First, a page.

Sunday, January 26, 2014

In the Middle of September, Look for Nature's Creative Edge, a Floral Sculpture Exhibition in the Woods of Fruitport @PureMichigan. #ArtWalkerFiles

This article about Nature's Creative Edge was published in September 2011. Enjoy!

The woods of West Michigan contain many delights and mysteries, and we love to play in our forests in all seasons. How do we play in our forests? Let us count the ways. At the Muskegon Winter Sports Park, it's possible to skate through the tree trunks on an ice skating trail, 700 feet long. Hosted by the chefs from the Bonfire Grill of Muskegon, Michigan, the Dine and Glide offers skiers and snowshoers a four course meal along a five kilometer trail through the sports park. 

Let us not forget the Pond Hockey championship among the tree trunks and sand dunes of that lake shore park. We must remember Paul Amenta and the Site-Lab team and their late July activation of the 140 acres of Blandford Nature Center, with artists weaving meadow grass into Amish signs and children painting watercolors admist a beech tree forest and adults making feather and willow wattle dream-catchers under an antique apple tree. 

Although a return in 2012 hasn't been declared yet, in early July, Double JJ Resort in Rothbury transformed into the hyper-activated Electric Forest, a wood land with a live soundtrack. This weekend, Bob Friese, Alice Waterous and James Lutke are collaborating with thirty floral designers from the Midwest to change a forest near Fruitport into a fantasy land celebrating A World of Flowers – Cultures, Countries, Continents, this year's theme.
As of this Thursday morning, floral designers from the Midwest and beyond are racing to finish their large scale floral sculpture before the 5:00 PM deadline. No one wants to work past that deadline anyways because Bob Friese hosts an enchanted dinner party for all designers, combined with a peer review of the five acre park. To make that deadline, Friese has work-tables in his barn, spare props and regular deliveries of flowers and moss and even cattails from floral wholesalers who back the event. Plus, Bob Friese personally assists all his team. I noticed him rolling out a wheel barrel full of hydrangea stems left over from decorating a small cabin at the entrance. James Lutke mentors young designers in the barn, helping a man sharpen tips on peacock feathers and melt wax for securing wood shavings. A leading floral designer, Lutke has exhibited his moss covered peacocks and turtle doves in the White House.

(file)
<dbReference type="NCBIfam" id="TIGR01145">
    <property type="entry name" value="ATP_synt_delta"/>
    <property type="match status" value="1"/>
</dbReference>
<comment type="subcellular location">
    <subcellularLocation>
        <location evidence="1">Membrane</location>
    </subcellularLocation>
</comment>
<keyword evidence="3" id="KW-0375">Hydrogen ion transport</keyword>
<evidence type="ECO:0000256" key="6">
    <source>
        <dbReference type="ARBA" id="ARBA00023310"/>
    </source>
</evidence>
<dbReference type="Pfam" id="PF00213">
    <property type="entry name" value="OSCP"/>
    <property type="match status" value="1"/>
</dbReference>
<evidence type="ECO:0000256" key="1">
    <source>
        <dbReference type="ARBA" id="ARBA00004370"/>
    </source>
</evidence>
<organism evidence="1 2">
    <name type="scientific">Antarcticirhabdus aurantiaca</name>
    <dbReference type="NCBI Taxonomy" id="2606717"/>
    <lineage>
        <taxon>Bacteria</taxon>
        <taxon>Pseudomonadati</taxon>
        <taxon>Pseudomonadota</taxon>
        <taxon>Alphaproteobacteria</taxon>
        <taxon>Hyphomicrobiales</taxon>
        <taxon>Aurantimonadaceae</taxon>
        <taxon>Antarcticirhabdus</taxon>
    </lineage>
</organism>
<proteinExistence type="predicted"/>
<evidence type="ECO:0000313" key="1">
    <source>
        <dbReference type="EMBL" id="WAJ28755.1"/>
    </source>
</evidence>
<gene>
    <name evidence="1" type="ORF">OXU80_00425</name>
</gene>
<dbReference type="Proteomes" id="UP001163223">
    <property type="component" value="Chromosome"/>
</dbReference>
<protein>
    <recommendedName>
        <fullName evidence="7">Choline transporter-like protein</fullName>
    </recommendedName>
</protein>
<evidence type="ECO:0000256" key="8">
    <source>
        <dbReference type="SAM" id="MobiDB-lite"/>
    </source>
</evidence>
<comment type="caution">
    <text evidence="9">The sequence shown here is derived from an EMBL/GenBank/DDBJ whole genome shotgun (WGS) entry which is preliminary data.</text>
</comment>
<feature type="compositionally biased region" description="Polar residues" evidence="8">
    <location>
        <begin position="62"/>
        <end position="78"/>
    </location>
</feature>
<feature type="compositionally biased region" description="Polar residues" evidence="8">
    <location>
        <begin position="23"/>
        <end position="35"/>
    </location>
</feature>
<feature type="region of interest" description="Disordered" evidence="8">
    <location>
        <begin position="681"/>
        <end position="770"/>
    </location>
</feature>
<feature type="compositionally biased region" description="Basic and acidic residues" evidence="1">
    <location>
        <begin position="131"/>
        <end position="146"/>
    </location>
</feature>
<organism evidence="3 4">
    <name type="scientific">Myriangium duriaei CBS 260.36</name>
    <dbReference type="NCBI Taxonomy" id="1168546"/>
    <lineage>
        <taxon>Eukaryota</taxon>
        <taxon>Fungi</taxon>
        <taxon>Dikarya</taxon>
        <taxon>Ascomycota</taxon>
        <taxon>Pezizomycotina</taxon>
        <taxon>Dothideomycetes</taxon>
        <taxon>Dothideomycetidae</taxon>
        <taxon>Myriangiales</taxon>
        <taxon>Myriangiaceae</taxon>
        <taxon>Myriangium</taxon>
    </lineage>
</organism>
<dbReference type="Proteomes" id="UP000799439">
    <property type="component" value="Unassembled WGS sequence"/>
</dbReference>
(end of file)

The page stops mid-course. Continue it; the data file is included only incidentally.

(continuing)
It all began seven observances ago, the first observance a class in natural sculpture Friese taught in the wilds around his home. The second year, his team opened the exhibit to the public. It is now a major event and fundraiser of the North Central Regional Chapter of the American Institute of Floral Designers. Over 1000 gardeners, landscapers and tourists are forecast to attend this year's observance. Hilton Park near Sternberg is a wooded blacktop with homes set back in forests, invisible from the roadway. Park at the corner of the two roads and take the bus to the exhibit. Tickets are available at the gate; advance tickets purchased on the web allow visitors to skip the line. 
The exhibits had already sprung to life during my visit Wednesday near sundown. Walking along a comfortable wood chip path bordered with tree stumps, I tried not to interrupt the focused designers. One was bending pond reeds for an Ikebana arrangement to honor Japan. The act of bending is a zen exercise. Also to honor the Orient, a woman and her team were decorating a round orb with red round leaves, a floral recreation of the rising sun. I noticed a complete ofrenda, decorated with marzipan skulls and florals on a Latino theme to honor Mexico. Although I couldn't identify the country, a floral sculpture enjoyed perpetual rain from an overhead log, hollow and porous with holes. I could not hear a pump or see piping from a sand bottom trout stream. Armed with rain catchers and rolls of floral piping, a young man described his vision to honor the Native American spirit. Look for spirits of the forest to arise from these chilly waters, featuring a deer, a bear and trout. 
Friese has lived on the wooded estate for about a decade, and he has numerous permanent installations, including a lily pond suitable for a Monet painting and a vegetable garden full of ripe tomatoes and autumn raspberries. There's a loveseat at the base of a series of rusticated concrete steps, overlooking a bend of that cold creek. 

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